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Compiled Military Service Record

The Early Indicators project created three primary data sets: Military, Disease, and Census. The Military data set is a collection of wartime records (Regimental Records, Compiled Military Service Records, and Carded Medical Records) and post-war pension records.

The National Archives and Records Administration in Washington, D.C. holds the Compiled Military Service Records of the United States Regular Army of officers (1789-1916) and enlisted recruits (1789-1912) during both peacetime and wartime, as well as those of Confederate soldiers and of persons serving during wartime in volunteer units raised by states and mustered into federal service (1775-1903), RG 94.

The CMSR of both volunteer officers and enlisted men serving in wartime normally show the soldier's rank, military organization, and term of service. They also include:

The CMSR for each recruit consists of an envelope of cards with information about the recruit transcribed by War Department clerks. The clerks transcribed the information on the cards from:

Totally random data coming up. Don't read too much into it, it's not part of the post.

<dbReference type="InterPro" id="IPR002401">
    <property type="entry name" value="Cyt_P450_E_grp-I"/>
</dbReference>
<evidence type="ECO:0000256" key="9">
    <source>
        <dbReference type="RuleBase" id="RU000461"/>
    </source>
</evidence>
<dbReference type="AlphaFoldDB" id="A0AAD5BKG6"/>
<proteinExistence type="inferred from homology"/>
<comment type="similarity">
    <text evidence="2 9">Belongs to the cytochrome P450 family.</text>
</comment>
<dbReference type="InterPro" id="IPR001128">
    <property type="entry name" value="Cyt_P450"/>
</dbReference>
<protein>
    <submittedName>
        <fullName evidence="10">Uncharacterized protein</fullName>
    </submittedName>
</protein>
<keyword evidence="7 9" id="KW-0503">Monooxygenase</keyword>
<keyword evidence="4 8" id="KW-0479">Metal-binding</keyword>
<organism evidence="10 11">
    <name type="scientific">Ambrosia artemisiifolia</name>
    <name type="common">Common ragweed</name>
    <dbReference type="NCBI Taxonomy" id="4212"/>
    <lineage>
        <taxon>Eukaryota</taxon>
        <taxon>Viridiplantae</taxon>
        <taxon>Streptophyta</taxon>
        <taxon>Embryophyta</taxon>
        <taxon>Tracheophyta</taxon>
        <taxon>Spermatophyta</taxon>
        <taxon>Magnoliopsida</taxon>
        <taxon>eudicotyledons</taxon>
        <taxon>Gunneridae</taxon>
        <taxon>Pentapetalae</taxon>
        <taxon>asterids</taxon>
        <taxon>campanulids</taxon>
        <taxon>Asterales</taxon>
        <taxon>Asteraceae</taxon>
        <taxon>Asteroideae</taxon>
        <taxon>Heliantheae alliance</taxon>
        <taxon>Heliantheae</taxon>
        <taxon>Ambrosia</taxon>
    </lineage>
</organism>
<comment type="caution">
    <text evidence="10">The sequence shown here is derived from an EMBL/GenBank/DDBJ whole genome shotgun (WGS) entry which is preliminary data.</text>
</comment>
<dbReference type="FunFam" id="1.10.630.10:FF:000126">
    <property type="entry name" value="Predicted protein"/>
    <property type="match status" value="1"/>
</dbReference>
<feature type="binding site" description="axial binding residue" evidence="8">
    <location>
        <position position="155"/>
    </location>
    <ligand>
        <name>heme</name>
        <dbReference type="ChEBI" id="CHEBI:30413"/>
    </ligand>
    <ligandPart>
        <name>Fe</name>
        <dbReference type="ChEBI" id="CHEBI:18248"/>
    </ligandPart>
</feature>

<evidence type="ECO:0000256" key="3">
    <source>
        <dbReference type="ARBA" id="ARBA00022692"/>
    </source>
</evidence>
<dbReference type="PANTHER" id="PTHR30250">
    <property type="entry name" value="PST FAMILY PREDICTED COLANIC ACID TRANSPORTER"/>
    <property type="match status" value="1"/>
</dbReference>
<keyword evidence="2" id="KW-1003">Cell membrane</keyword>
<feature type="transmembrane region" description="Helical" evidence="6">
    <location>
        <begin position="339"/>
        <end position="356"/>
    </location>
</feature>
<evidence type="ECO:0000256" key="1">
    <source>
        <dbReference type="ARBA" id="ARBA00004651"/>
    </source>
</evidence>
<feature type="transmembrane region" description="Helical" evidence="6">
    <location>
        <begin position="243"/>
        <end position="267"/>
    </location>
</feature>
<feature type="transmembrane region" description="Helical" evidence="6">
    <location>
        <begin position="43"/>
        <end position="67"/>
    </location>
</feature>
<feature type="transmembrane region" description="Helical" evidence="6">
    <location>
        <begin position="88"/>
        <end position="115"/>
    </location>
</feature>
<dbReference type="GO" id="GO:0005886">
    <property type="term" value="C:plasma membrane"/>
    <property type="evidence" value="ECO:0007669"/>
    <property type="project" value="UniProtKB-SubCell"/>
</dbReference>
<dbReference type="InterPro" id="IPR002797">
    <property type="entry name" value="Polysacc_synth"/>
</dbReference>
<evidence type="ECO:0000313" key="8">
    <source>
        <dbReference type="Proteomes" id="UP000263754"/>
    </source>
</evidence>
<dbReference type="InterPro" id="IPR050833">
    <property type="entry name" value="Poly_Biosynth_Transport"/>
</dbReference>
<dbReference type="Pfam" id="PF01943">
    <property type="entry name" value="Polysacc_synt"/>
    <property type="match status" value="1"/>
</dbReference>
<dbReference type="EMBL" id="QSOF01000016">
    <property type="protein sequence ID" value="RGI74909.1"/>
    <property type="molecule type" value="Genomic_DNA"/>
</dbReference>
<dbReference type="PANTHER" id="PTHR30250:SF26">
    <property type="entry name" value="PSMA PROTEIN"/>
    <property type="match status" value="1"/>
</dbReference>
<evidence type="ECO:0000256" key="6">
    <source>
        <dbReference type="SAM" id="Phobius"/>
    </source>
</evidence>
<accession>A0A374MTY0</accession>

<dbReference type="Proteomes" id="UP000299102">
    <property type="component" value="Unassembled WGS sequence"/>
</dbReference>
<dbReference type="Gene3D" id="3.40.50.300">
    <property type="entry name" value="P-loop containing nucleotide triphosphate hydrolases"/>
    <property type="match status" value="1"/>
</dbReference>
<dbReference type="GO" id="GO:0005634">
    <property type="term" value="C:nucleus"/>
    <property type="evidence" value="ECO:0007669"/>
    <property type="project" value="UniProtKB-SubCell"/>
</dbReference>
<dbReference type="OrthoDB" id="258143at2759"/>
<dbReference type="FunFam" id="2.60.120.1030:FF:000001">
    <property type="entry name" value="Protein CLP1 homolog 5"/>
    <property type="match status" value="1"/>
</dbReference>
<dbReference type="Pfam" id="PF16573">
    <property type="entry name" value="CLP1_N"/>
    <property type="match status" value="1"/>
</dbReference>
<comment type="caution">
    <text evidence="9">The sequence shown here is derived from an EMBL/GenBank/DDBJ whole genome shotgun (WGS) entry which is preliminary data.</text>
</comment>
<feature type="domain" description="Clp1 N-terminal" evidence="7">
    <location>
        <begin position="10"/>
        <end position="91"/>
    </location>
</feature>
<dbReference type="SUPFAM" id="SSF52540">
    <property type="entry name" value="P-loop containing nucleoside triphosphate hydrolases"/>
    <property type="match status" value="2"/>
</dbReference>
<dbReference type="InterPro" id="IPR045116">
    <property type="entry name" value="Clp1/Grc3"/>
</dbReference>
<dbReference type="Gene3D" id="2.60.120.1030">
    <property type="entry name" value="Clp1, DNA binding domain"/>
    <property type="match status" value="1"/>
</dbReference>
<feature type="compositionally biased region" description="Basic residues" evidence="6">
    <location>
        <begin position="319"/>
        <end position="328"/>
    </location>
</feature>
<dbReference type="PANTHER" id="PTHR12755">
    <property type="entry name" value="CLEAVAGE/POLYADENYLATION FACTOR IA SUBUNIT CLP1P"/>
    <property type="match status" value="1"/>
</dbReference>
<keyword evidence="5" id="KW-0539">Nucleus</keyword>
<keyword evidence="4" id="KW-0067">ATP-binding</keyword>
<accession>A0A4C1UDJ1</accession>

Cards are arranged first by war, then by state, then by military unit, and finally alphabetically by the soldier's last name.

The transcription of a soldier's military record into what is known today as a CMSR started soon after the Civil War when Fred C. Ainsworth assumed the duties of Adjutant General. His aim in having the military records transcribed was twofold: first, to preserve the information found on decaying original records, and second, to eliminate the serious backlog of pension applications and rulings by making claim checking easier.

Initially, the cards contained:

Most CMSRs also include information that was added later, including:

As information from the CMSR was entered into the collection screens used by researchers, it was compared with information already collected in the Regimental Record (RR). When the CMSR seriously conflicted with existing information, the researcher attempted to reconcile the previously entered data with the more straightforward CMSR. Military information that came from the CMSR was judged to be more accurate than conflicting information from other records, which may have been retrospective and self-reported.